Ecological Focus Areas are intended to safeguard and improve biodiversity on arable farms in the EU. What evidence is there that they are actually delivering biodiversity on farmland?
Evelyn Underwood presented the results of an IEEP study, carried out for EEB and BirdLife, to a group of Member State representatives on agriculture and members of the DG AGRI greening unit in Brussels on 29 November. The study looked at how Ecological Focus Areas are being implemented in the EU and what evidence there is in the published literature on the potential biodiversity impacts on farmland – focusing on nitrogen-fixing crops, catch and cover crops, fallow, hedges and field margins, and taking into account how the areas are being managed.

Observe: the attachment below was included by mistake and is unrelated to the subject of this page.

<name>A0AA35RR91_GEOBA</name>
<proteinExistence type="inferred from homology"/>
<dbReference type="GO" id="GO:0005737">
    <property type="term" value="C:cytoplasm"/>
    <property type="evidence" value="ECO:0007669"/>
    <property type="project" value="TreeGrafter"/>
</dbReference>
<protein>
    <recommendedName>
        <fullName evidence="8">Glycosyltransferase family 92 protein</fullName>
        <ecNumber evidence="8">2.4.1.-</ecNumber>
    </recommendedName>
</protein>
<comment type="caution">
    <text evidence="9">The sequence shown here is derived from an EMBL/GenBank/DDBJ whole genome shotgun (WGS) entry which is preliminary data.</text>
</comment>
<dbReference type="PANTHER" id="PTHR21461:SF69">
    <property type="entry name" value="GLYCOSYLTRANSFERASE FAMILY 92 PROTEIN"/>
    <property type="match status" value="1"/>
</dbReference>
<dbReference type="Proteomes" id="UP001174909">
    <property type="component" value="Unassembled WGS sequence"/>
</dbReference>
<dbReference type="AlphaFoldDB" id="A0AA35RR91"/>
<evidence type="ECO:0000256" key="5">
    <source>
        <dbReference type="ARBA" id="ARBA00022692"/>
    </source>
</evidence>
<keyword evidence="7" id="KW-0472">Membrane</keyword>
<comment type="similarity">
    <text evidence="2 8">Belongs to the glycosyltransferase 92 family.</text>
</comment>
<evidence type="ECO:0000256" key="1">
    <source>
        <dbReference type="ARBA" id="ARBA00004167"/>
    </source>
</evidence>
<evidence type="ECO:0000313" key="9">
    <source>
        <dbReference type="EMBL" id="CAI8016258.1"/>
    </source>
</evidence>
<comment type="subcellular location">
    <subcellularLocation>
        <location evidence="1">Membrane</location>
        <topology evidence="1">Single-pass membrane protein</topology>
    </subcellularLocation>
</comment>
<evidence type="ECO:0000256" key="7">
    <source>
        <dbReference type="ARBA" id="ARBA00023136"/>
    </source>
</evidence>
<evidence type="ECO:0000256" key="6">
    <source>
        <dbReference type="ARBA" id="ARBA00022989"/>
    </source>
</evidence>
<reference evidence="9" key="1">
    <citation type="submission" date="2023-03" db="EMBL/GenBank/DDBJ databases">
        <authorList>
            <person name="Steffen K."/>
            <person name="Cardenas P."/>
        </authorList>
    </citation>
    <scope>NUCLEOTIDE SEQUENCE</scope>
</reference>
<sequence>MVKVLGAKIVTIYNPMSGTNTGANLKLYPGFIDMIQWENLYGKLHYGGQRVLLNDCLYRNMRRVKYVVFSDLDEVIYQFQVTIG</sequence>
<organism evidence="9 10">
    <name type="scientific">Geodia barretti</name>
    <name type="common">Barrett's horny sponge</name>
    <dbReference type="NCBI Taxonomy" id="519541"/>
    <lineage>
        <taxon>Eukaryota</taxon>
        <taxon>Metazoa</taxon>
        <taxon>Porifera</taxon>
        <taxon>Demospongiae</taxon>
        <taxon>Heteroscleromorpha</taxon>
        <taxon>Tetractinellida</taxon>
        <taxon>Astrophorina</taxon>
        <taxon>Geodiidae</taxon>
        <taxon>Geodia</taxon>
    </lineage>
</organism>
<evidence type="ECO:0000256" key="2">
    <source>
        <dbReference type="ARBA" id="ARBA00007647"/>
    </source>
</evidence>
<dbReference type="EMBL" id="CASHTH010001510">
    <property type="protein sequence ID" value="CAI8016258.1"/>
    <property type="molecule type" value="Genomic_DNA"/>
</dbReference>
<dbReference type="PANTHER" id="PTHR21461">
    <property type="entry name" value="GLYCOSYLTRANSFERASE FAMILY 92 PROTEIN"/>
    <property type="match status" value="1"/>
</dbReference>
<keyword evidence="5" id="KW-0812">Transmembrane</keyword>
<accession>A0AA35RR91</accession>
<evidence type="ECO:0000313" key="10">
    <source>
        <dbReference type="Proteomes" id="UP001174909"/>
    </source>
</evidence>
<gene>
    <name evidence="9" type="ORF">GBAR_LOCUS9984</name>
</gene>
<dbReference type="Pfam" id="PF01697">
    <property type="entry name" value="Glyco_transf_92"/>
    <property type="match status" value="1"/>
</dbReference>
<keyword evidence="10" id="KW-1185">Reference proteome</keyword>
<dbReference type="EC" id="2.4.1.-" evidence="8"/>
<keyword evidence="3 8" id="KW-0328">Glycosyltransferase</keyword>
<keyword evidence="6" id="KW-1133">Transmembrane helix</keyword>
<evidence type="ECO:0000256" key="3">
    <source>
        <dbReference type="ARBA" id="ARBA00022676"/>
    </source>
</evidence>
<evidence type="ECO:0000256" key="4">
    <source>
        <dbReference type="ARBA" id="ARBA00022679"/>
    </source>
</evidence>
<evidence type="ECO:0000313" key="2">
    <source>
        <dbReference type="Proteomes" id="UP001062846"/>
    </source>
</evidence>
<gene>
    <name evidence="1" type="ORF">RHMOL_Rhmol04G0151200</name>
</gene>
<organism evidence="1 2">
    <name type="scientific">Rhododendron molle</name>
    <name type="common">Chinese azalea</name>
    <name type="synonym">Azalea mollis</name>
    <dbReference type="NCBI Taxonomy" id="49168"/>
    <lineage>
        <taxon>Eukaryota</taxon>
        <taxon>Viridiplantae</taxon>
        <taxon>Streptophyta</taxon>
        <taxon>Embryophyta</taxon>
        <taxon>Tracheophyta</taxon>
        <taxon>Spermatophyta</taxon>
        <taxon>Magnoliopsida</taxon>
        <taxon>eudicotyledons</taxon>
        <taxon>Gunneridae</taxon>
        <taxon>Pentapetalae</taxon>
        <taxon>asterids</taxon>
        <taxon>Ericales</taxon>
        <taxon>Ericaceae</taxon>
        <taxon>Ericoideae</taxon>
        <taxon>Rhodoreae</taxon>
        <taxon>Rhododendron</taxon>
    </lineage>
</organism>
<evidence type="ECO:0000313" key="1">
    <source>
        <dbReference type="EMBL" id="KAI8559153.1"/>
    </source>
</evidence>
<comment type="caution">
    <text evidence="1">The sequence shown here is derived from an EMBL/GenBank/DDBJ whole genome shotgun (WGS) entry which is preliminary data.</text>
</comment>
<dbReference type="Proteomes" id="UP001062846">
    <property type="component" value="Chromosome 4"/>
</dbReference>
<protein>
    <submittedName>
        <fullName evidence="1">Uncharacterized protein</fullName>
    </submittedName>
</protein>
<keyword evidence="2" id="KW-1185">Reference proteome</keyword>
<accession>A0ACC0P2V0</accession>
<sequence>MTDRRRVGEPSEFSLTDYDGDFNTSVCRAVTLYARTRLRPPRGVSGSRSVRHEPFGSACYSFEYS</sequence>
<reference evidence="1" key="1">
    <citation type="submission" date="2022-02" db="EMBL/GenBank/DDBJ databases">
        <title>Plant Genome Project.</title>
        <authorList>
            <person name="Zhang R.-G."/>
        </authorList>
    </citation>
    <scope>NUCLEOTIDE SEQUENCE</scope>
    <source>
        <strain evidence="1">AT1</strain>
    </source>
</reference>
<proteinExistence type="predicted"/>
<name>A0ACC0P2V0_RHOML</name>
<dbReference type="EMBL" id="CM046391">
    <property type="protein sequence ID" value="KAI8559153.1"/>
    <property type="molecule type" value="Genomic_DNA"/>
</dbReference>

Implementation data show that, in 2015, two-thirds of the EFA area comprised nitrogen-fixing crops, catch crops or cover crops, with land lying fallow on a fifth of the area. IEEP’s review of the available literature shows that under the current EFA rules and conventional farming practices it is unlikely that most nitrogen-fixing crops and catch and cover crops grown on EFAs provide significant benefits for farmland biodiversity. In contrast, the EFA options of land lying fallow, hedges, and field margins generally have the potential under typical management to provide much greater, more diverse and more reliable biodiversity benefits.